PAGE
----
Oct 24, 2019

Hospitals lobbying to change Medicare's pay formulas

Texas Health Resources is part of a new lobbying alliance. Photo: Texas Health Resources

Several hospital systems are lobbying Medicare to stop basing certain payments on their sticker prices, also known as "chargemasters" — prices the Trump administration has required them to disclose publicly.

The intrigue: Hospitals aren't advocating for lower Medicare payments. They want to reduce the prices they list publicly, while retaining the same Medicare revenues.

How it works: Hospitals have a chargemaster that lists the rack rates of every service, test and procedure.

  • Those prices are relevant for people who are uninsured and for people who get out-of-network services, but they don't reflect the net price that's negotiated with private health insurers.
  • However, Medicare bases a handful of hospital payments based on those chargemaster prices — including things like "outlier" payments for patients who are extraordinarily expensive.

​Driving the news: Six hospital systems — Advent Health, Baptist Health, Geisinger, SSM Health, Texas Health Resources and Trinity Health — and the Healthcare Financial Management Association, a trade organization for hospital executives, are each paying $2,000 a month to fund the Chargemaster Alternatives for Medicare Payment Alliance.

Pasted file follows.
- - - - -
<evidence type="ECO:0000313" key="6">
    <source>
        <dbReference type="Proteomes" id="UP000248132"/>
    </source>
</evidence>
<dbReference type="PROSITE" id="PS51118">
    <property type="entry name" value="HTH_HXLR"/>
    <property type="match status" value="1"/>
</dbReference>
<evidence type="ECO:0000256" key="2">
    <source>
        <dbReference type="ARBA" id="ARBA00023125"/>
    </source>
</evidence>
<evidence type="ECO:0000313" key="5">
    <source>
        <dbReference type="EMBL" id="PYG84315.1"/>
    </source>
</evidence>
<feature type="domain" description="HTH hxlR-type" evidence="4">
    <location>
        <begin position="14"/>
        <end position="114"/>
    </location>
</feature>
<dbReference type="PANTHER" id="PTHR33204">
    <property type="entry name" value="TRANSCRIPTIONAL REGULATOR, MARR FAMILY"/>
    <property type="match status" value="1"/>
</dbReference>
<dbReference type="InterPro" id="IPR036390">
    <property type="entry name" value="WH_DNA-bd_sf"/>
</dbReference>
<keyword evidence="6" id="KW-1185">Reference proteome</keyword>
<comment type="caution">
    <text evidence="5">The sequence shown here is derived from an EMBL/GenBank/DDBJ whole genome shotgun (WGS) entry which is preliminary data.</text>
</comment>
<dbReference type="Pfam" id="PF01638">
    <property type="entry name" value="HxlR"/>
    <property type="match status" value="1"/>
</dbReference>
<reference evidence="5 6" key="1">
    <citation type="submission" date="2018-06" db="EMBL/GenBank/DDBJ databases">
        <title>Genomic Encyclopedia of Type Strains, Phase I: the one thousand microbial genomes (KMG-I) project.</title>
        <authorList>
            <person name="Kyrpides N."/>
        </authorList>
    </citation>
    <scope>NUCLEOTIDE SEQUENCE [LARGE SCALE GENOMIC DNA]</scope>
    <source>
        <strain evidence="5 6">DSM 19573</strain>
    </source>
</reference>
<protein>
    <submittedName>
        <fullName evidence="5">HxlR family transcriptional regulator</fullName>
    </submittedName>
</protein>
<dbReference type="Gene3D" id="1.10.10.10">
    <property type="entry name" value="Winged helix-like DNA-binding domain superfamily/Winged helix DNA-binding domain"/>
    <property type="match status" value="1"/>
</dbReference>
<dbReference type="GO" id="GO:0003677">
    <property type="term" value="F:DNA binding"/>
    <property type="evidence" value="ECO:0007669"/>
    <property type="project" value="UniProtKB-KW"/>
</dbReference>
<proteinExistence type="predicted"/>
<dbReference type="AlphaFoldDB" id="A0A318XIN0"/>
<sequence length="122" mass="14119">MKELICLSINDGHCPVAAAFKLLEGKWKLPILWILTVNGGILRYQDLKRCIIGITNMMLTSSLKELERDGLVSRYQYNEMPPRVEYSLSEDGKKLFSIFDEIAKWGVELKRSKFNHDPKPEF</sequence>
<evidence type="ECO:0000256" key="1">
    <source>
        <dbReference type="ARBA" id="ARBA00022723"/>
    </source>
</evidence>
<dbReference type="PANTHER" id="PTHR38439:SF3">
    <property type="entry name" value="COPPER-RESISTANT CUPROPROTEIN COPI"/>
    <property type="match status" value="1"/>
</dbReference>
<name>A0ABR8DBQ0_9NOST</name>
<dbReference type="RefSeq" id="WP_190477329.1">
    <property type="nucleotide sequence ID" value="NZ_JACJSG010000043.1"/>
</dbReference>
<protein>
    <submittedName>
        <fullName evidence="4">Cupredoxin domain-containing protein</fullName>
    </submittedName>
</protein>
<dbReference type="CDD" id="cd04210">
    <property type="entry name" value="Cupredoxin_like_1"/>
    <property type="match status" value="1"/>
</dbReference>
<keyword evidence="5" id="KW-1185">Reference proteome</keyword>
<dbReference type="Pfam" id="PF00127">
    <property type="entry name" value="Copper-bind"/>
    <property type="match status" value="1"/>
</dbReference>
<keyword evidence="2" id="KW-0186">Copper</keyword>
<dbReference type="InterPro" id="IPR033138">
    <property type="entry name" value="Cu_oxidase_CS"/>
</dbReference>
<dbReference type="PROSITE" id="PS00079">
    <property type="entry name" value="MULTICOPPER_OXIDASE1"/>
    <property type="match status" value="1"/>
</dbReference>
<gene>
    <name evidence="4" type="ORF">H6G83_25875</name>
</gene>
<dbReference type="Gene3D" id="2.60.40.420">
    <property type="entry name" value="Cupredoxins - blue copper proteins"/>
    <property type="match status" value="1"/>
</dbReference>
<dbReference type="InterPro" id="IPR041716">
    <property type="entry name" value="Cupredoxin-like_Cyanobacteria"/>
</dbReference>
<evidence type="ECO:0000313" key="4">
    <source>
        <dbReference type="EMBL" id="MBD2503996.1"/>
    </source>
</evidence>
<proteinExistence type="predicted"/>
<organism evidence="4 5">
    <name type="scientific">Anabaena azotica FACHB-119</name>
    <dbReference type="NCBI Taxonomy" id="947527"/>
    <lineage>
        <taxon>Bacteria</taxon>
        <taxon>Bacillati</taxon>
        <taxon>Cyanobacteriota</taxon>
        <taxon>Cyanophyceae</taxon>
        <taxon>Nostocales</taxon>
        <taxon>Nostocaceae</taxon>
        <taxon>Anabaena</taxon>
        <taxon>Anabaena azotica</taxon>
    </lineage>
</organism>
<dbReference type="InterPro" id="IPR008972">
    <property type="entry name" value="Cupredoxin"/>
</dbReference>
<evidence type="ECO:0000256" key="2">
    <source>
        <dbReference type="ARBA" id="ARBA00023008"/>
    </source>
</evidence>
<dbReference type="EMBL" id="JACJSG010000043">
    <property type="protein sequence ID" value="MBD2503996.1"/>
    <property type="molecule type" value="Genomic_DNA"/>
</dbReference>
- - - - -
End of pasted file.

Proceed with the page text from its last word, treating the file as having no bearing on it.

• They essentially want Medicare to do away with payment formulas that take those list prices into account.
  • Rick Gundling, a vice president at HFMA, said in an interview the changes would allow hospitals to "rationalize their charge structure" and "allow for better transparency."
  • The hospital systems either did not respond to requests for comment or did not make executives available for interviews.

The bottom line: Hospitals don't like having to post their high chargemaster rates. It's embarrassing, but they also argue the rates are misleading because they don't reflect patients' out-of-pocket costs.

  • If hospitals convince Medicare to calculate outlier and other niche payments on costs instead of charges, and guarantee the payments won't go down, they would get a PR win for potentially lowering some list prices and a financial win for not sacrificing revenue.

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The big picture: The rules — one final and one proposed — could have a huge impact on the health care system, and will surely be fought by the industry — including in court.

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